dc.identifier.citationLee, L. Y. L. [李麗儀]. (2020). Revealing brightness anomalies in the gravitationally-lensed ring of the cosmic horseshoe. (Thesis). University of Hong Kong, Pokfulam, Hong Kong SAR.-
dc.identifier.urihttp://hdl.handle.net/10722/309830-
dc.description.abstractStrong gravitational lensing is a powerful tool for probing the observational signatures of small-scale structures (substructures) in cold dark matter (CDM), produced by sub-halos (invisible satellite galaxies), or small-scale structures (granulation) in wave-like dark matter ($\psi$DM), produced by self-interference of ultralight bosons. Both substructures and granulation will introduce slight perturbation to the magnification of lensed images, and hence brightnesses ratios between multiply-lensed image counterparts that differ from those predicted by a smooth-lens. In this thesis, I use gravitational lensing to study in detail the distribution of matter in the Cosmic Horseshoe (SDSS J1148+1930), which consists of a nearly complete Einstein ring formed by a background galaxy at $z_s = 2.38115$ that is highly magnified by a central lensing galaxy $z_l = 0.444$. From the \textit{Hubble Space Telescope (HST)} images, I robustly identify 47 bright multiply-lensed knots in the ring, corresponding to 18 distinct regions in the background galaxy, to serve as constraints for constructing parametric lens models for the central lensing galaxy. Adopting different mass profiles for the lensing galaxy, I find that the lens model that best reproduces the observed positions of the lensing constraints requires an elliptical power-law profile with density slope $n = 1.71$, along with up to fourth-order multipole perturbations for the lensing galaxy, as well as a minor external shear of $\gamma = 0.039$. A measure of the fidelity of the lens model is its ability to reproduce all of the multiply-lensed arcs, in which the bright knots are embedded, that make up the ring; the morphologies of these arcs are not used as lensing constraints, and therefore serve as independent tests of the lens model. Although able to reproduce the vast majority of the bright knots used as lensing constraints, three knots near the critical curve - whose flux ratios with their associated counterparts is $\sim30-50\%$ higher - stand out as being anomalously bright compared with that predicted by my lens model. By contrast, nearby knots in the same arcs have brightnesses approximately consistent with those predicted by my lens model. My work demonstrates the need for substructures or granulations in dark matter that will be difficult to be explained away as deficiencies in smooth lens models, as is possible in lensed systems in which much fewer lensing constraints are available. Implementing granulations onto the inferred global mass profile of the Cosmic Horseshoe, I demonstrate that $\psi$DM can plausibly explain the brightness anomalies that my smooth lens model finds for the aforementioned knots in the Einstein ring.-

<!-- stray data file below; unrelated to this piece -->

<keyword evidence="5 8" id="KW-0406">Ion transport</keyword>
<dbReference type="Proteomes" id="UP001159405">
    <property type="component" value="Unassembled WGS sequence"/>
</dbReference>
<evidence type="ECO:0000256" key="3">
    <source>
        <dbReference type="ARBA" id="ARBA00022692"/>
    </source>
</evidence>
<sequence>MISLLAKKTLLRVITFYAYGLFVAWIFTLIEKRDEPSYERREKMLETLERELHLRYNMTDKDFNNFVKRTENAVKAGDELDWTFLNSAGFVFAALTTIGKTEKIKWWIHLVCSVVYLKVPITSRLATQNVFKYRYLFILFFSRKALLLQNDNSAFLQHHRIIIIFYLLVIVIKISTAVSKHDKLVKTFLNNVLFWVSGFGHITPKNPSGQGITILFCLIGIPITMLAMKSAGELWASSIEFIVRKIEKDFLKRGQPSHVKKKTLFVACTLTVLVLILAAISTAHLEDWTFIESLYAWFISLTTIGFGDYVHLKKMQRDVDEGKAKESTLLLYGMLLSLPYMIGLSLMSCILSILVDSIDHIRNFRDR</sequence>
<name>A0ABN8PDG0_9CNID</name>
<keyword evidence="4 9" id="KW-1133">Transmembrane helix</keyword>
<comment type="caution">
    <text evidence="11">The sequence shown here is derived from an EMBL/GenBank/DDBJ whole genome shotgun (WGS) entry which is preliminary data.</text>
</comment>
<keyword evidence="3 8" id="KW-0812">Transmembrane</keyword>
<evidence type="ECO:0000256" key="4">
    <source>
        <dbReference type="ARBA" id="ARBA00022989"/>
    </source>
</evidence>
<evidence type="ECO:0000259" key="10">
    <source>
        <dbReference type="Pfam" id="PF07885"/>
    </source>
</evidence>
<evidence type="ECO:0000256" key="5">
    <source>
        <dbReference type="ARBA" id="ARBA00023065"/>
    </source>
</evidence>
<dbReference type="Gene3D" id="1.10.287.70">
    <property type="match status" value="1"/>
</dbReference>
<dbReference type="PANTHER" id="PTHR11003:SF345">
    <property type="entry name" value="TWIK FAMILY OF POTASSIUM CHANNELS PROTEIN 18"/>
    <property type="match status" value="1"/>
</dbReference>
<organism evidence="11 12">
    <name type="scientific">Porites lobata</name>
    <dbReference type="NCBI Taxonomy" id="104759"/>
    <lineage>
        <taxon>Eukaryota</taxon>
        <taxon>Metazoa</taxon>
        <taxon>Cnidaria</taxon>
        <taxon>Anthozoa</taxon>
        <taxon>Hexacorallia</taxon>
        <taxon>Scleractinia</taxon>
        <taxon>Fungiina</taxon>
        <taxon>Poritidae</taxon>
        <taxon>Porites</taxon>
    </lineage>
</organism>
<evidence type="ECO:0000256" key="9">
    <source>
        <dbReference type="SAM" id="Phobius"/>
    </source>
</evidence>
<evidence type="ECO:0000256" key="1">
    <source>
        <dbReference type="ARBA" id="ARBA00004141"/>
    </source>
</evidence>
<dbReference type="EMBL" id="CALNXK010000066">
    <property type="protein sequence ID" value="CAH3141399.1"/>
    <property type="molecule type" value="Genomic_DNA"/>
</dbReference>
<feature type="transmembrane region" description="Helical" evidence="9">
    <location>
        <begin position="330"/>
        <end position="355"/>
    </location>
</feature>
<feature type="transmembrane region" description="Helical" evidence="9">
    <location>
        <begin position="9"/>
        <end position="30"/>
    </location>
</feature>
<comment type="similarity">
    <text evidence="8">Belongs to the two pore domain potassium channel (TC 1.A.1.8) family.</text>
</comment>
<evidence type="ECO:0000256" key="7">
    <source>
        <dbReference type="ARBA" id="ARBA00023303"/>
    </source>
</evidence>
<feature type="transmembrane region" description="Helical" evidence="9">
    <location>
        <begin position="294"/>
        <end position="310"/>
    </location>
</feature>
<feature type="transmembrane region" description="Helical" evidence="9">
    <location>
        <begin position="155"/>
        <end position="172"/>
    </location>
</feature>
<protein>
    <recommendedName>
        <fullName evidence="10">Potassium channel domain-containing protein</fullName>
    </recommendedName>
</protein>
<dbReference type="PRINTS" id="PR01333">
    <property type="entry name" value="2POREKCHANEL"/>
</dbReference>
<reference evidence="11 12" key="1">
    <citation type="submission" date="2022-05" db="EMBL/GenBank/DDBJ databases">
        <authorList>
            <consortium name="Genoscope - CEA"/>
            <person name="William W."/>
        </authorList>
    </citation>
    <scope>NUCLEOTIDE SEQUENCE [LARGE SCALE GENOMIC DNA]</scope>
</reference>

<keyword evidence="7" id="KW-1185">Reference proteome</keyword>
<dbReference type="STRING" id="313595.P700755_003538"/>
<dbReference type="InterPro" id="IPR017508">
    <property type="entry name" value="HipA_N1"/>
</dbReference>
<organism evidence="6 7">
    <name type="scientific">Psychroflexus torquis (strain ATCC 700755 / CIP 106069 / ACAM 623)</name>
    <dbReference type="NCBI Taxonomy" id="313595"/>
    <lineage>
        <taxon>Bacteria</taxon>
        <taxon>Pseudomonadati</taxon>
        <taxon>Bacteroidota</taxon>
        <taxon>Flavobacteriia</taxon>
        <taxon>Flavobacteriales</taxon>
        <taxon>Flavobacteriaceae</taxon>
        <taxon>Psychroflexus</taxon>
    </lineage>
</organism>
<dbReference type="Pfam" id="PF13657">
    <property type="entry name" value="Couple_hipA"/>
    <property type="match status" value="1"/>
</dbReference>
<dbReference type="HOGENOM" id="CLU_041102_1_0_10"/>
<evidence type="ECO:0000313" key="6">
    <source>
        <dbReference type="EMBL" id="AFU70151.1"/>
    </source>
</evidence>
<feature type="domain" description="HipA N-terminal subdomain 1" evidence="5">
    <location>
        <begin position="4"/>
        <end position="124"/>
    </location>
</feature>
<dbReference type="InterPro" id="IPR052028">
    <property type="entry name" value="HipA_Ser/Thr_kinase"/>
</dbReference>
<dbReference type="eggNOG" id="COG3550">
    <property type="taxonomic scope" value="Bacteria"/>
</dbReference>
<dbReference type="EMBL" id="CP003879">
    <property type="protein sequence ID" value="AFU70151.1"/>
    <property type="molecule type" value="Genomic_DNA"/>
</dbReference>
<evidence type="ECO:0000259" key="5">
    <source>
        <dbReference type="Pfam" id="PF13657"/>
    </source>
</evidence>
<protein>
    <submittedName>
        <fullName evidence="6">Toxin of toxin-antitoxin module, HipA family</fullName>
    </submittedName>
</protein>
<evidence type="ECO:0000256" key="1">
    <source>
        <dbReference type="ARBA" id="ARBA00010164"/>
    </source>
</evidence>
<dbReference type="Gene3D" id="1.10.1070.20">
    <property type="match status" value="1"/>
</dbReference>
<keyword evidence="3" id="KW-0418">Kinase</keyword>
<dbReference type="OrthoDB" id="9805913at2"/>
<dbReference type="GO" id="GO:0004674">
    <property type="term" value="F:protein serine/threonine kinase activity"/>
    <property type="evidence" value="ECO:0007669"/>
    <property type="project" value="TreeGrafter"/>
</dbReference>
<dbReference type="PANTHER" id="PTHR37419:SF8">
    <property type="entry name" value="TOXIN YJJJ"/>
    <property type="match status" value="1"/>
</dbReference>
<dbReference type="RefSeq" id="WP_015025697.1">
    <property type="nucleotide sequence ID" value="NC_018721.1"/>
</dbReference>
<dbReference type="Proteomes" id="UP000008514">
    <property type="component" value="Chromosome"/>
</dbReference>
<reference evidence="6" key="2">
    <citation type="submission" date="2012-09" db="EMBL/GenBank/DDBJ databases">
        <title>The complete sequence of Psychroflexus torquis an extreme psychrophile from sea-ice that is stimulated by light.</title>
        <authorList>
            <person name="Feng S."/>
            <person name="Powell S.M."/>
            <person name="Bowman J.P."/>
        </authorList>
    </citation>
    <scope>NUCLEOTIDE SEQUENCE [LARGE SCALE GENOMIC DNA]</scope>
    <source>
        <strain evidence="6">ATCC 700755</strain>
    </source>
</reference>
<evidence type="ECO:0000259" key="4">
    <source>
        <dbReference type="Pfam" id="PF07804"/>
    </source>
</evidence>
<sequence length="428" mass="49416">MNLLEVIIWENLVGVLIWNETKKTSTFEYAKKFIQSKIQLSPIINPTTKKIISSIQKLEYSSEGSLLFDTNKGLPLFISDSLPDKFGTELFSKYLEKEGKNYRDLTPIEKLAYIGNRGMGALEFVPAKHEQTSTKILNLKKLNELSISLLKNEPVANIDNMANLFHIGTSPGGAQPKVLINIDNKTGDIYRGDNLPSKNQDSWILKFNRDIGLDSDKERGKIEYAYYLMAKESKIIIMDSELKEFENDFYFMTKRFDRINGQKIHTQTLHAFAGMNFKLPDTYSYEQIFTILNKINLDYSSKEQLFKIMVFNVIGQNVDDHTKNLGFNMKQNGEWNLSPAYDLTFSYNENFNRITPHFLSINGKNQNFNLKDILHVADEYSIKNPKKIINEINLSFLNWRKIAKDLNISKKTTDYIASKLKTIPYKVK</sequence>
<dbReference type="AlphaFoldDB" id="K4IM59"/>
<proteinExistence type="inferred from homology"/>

dc.languageeng-
dc.publisherThe University of Hong Kong (Pokfulam, Hong Kong)-
dc.relation.ispartofHKU Theses Online (HKUTO)-
dc.rightsThe author retains all proprietary rights, (such as patent rights) and the right to use in future works.-
dc.subject.lcshGravitational lenses-
dc.subject.lcshGalaxies-
dc.titleRevealing brightness anomalies in the gravitationally-lensed ring of the cosmic horseshoe-
dc.typePG_Thesis-
dc.description.thesisnameMaster of Philosophy-
dc.description.thesislevelMaster-
dc.description.thesisdisciplinePhysics-
dc.description.naturepublished_or_final_version-
dc.date.hkucongregation2021-
dc.identifier.mmsid991044351381103414-